PCAST report calls on HHS to develop national health data infrastructure

The U.S. Department of Health and Human Services must lead efforts to develop a "robust" national health information infrastructure via provider adoption of interoperable electronic health records, according to a new report from the President's Council of Advisors on Science and Technology (PCAST).

The report, published May 29, calls for better systems engineering to improve the U.S. healthcare system and makes several recommendations, including:

  • Accelerating the alignment of payment incentives and reported information with better outcomes for individuals and populations
  • Providing national leadership in systems engineering by increasing the supply of data available to benchmark performance and examine more broad regional or national trends
  • Increasing technical assistance to providers and communities in applying systems approaches

Systems engineering has produced  positive results in the "small number" of healthcare organizations that use it, the authors wrote. But systems methods and tools are not yet widespread in the industry.

The authors say that HHS must provide "hands-on support" to smaller physician practices over the next few years. Such an initiative, the authors add, should piggyback on existing programs, such as the Regional Extension Center program developed by the Office of the National Coordinator for Health IT.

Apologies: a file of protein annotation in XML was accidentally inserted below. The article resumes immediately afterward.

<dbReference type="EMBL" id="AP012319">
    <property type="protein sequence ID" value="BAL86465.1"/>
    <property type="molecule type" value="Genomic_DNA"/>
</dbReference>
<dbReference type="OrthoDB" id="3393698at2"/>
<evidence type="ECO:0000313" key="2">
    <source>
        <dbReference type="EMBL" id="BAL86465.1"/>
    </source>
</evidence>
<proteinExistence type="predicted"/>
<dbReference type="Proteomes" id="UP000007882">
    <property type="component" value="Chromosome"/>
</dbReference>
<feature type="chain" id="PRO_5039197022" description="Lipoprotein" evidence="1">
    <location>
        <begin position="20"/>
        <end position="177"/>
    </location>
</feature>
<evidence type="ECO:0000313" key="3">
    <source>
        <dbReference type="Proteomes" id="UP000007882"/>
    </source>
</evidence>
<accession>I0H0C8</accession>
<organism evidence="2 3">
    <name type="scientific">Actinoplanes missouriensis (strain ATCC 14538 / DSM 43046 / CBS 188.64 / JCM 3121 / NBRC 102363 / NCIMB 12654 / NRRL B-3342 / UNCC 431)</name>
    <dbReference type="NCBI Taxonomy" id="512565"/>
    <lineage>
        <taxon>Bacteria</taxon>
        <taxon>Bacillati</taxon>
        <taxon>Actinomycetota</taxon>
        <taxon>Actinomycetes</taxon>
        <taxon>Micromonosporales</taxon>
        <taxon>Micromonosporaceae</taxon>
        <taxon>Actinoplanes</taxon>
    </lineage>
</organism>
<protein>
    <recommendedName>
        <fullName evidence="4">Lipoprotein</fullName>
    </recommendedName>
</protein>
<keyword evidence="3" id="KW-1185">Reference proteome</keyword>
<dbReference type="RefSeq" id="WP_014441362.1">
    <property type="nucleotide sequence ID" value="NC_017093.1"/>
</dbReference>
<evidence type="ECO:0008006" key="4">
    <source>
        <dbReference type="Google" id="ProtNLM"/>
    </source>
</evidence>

To increase performance benchmarking data, the report's authors call on HHS to create a new senior leadership position focused on advancing information science and data analytics. Duties for the position would include using open data initiatives to expand access to existing data and seeking out new opportunities for alignment and integration.

"Systems engineering requires multiple types of data to be successful, ranging from clinical health information to information on operational processes to broader benchmarking indicators," the report's authors say. "As data sets approach the size that can be deemed 'big data,' new capabilities emerge that can assist system-improvement efforts."

The report references both the 2010 PCAST report on health IT and the JASON report published for ONC last month, saying that those analyses remain "relevant" as future policies are developed.

To learn more:
- here's the full report (.pdf)